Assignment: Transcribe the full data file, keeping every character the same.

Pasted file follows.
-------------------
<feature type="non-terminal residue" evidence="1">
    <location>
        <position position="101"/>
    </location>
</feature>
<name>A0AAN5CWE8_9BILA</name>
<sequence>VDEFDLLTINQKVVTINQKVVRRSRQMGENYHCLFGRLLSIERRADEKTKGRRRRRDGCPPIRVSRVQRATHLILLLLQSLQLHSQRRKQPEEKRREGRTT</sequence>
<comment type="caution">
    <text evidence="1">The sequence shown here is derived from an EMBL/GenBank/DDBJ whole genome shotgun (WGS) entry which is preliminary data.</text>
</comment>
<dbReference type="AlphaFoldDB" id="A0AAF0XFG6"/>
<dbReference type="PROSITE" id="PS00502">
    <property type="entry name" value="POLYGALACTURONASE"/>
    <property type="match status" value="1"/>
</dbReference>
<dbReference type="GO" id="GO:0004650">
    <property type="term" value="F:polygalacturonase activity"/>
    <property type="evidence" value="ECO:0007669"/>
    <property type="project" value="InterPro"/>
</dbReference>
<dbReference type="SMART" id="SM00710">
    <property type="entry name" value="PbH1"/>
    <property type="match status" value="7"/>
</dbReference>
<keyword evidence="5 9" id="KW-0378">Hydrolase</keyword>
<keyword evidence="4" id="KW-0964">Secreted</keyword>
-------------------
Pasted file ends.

<feature type="non-terminal residue" evidence="1">
    <location>
        <position position="101"/>
    </location>
</feature>
<name>A0AAN5CWE8_9BILA</name>
<sequence>VDEFDLLTINQKVVTINQKVVRRSRQMGENYHCLFGRLLSIERRADEKTKGRRRRRDGCPPIRVSRVQRATHLILLLLQSLQLHSQRRKQPEEKRREGRTT</sequence>
<comment type="caution">
    <text evidence="1">The sequence shown here is derived from an EMBL/GenBank/DDBJ whole genome shotgun (WGS) entry which is preliminary data.</text>
</comment>
<dbReference type="AlphaFoldDB" id="A0AAF0XFG6"/>
<dbReference type="PROSITE" id="PS00502">
    <property type="entry name" value="POLYGALACTURONASE"/>
    <property type="match status" value="1"/>
</dbReference>
<dbReference type="GO" id="GO:0004650">
    <property type="term" value="F:polygalacturonase activity"/>
    <property type="evidence" value="ECO:0007669"/>
    <property type="project" value="InterPro"/>
</dbReference>
<dbReference type="SMART" id="SM00710">
    <property type="entry name" value="PbH1"/>
    <property type="match status" value="7"/>
</dbReference>
<keyword evidence="5 9" id="KW-0378">Hydrolase</keyword>
<keyword evidence="4" id="KW-0964">Secreted</keyword>